Most of all, there was a clear understanding of the systemic causes of the cuts, and the persistent marketisation of academia. As one student summarised: “Education should not be a corporate entity.”
The situation at Goldsmiths is a stark example of why the Marxist Student Federation is fighting for free education and against the marketisation of education. Solidarity between students and staff will be a vital tool in the campaign to save not just the university, but the whole higher education sector.
This fight to kick profit out of higher education must be linked to the struggle against capitalism – the system that is responsible for marketisation.
Interview with Nevenka Martin – a striking UCU member
Goldsmiths Marxist society interviewed a striking worker who is herself facing redundancy.
Nevenka Martin is the History Department Business Manager at Goldsmiths. Recently, she received a notice that her job had disappeared, and that she was not eligible for any other job at Goldsmiths.
We spoke to Nevenka to find out what was happening.
What’s happening at Goldsmiths?
This all started before the pandemic, with Goldsmiths looking at restructuring in order to cut costs. During the pandemic, it seemed that this idea had been pushed to the back. However, it reared its ugly head again once we were back to in person teaching.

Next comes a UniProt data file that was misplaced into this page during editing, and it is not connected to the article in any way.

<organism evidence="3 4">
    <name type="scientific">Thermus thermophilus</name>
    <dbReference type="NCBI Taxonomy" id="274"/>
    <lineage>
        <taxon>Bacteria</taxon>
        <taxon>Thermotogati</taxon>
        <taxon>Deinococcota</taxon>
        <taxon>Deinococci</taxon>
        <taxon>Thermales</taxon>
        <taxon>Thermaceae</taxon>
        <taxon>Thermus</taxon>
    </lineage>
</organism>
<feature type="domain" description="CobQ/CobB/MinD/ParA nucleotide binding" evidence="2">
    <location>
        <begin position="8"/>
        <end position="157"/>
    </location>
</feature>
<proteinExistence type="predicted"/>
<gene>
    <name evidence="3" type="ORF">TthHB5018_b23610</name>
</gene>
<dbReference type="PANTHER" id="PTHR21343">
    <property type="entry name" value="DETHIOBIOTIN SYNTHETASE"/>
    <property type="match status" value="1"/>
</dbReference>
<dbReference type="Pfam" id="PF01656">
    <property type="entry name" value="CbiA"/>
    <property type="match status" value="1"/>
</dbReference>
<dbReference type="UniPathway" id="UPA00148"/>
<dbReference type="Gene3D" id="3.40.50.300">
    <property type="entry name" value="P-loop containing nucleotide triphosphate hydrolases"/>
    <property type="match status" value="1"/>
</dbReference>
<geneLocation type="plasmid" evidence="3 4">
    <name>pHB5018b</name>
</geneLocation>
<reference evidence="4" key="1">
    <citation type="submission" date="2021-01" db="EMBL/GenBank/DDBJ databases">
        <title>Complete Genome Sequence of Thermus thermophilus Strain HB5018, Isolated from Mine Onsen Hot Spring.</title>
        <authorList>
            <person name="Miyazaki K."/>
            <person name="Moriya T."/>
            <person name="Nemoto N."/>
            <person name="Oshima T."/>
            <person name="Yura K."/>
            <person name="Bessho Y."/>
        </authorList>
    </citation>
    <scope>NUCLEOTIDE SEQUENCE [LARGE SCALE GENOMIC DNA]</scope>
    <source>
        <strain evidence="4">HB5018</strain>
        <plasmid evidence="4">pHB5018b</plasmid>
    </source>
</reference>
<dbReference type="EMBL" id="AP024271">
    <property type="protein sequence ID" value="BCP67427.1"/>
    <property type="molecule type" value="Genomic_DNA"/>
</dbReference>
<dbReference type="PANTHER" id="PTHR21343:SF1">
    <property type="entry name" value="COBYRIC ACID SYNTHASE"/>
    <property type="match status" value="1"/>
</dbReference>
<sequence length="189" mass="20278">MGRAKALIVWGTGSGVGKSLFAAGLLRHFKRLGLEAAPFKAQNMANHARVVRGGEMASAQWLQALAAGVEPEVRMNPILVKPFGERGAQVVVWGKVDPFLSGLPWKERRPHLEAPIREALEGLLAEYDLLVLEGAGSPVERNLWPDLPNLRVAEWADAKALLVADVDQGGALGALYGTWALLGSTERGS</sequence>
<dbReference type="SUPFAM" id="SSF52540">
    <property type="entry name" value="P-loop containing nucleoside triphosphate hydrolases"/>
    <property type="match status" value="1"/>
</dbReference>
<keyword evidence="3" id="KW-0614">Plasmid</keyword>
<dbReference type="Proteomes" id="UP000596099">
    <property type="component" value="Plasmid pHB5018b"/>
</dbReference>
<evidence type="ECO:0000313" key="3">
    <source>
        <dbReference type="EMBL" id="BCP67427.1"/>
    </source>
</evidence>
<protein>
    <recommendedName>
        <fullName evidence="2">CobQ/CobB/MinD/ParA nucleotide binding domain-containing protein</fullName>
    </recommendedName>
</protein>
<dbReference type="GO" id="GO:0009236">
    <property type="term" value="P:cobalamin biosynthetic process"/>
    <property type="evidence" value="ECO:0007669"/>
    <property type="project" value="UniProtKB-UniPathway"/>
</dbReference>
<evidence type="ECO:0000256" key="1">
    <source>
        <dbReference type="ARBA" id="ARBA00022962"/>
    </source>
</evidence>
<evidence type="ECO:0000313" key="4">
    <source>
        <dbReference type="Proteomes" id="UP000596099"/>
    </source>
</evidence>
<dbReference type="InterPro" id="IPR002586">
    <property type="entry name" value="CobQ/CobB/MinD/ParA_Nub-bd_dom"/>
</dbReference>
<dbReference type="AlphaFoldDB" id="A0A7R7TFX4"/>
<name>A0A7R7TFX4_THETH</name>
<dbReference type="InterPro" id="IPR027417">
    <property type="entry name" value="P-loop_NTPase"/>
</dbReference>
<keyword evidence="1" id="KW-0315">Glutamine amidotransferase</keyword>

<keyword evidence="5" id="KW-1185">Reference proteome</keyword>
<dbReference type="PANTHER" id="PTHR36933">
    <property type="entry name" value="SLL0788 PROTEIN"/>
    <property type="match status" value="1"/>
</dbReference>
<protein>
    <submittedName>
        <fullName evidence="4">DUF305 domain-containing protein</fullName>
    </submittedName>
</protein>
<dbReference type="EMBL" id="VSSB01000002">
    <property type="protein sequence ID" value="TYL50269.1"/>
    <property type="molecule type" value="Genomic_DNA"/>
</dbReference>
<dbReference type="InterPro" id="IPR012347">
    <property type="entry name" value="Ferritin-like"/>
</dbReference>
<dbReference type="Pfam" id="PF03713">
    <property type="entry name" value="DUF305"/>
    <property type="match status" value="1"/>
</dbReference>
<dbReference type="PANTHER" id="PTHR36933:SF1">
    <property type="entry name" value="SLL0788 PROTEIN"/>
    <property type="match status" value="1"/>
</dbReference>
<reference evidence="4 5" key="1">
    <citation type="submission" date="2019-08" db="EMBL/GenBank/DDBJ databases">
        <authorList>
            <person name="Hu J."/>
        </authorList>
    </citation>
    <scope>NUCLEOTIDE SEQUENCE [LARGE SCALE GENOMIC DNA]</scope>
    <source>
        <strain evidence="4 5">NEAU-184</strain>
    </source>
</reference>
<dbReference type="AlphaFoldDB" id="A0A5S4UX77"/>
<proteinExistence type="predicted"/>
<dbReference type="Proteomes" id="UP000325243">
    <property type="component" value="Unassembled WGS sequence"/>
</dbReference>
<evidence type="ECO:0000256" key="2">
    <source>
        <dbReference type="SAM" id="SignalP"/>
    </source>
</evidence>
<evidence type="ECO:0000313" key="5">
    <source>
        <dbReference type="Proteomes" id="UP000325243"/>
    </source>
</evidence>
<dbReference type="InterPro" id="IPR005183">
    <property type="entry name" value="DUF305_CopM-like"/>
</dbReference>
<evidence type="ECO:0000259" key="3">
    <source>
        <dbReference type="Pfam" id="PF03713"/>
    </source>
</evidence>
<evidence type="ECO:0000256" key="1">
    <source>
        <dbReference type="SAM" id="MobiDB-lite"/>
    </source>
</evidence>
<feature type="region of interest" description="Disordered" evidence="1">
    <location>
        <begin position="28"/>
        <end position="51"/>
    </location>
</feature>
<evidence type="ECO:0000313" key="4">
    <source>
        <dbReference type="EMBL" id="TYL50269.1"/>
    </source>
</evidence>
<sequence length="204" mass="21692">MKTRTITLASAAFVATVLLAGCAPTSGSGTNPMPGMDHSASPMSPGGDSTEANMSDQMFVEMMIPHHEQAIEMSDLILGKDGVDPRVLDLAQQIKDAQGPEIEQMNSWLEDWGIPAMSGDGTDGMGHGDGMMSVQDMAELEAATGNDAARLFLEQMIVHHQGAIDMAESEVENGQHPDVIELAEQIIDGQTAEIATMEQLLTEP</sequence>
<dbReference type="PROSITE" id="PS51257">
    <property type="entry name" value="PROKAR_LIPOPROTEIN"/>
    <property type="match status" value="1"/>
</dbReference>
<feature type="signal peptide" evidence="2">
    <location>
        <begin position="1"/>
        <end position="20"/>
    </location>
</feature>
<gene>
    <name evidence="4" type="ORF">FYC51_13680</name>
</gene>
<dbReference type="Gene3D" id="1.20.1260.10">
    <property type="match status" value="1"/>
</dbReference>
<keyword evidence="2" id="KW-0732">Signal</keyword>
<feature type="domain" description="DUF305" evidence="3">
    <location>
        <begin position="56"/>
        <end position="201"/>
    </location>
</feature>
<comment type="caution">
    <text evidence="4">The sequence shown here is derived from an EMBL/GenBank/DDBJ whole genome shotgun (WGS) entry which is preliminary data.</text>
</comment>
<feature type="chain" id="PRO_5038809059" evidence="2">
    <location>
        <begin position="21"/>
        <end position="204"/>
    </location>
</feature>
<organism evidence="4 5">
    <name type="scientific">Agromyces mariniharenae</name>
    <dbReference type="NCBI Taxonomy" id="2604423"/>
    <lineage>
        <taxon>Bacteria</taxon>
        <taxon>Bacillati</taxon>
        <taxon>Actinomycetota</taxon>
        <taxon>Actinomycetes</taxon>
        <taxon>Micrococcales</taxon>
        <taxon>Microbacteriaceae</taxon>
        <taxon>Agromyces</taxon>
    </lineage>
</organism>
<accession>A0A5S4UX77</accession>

They have now re-introduced the same idea under the title of ‘recovery’. In reality, this means the cutting of 52 jobs, 32 professional jobs and 20 academic staff, effectively folding the history department.
This is why we’re striking!
There has clearly been lots of solidarity from other UCU branches, other unions and the student body. How did Goldsmiths UCU create this?
This is a natural solidarity, which has come from an anger at these proposed changes. They would essentially get rid of the soul of Goldsmiths. Many of the courses that we could lose are the things which make Goldsmiths stand out. Everyone is, rightly, very angry about this. This is a big part of what has meant people have reached out.
We also have a very active UCU branch who have worked to counter the ideas put out by the Senior Management Team (SMT). Social media has been rife with discussion on what is happening at Goldsmiths.
So what happens next?
We are right at the start of this planned strike action. This is three weeks worth of action, and SMT are already scared. Already, two members of the SMT have resigned, and one more plans to resign in January. Their forces are depleting.
They are terrified of any opposition, as Goldsmiths likes to present itself as a progressive university. The solidarity today will have shown them that they cannot win!
If they have not backed down by the end of this action, we will go back to the UCU branch and discuss further action. These job cuts cannot be allowed to happen.
Goldsmiths management will not win!
View this post on Instagram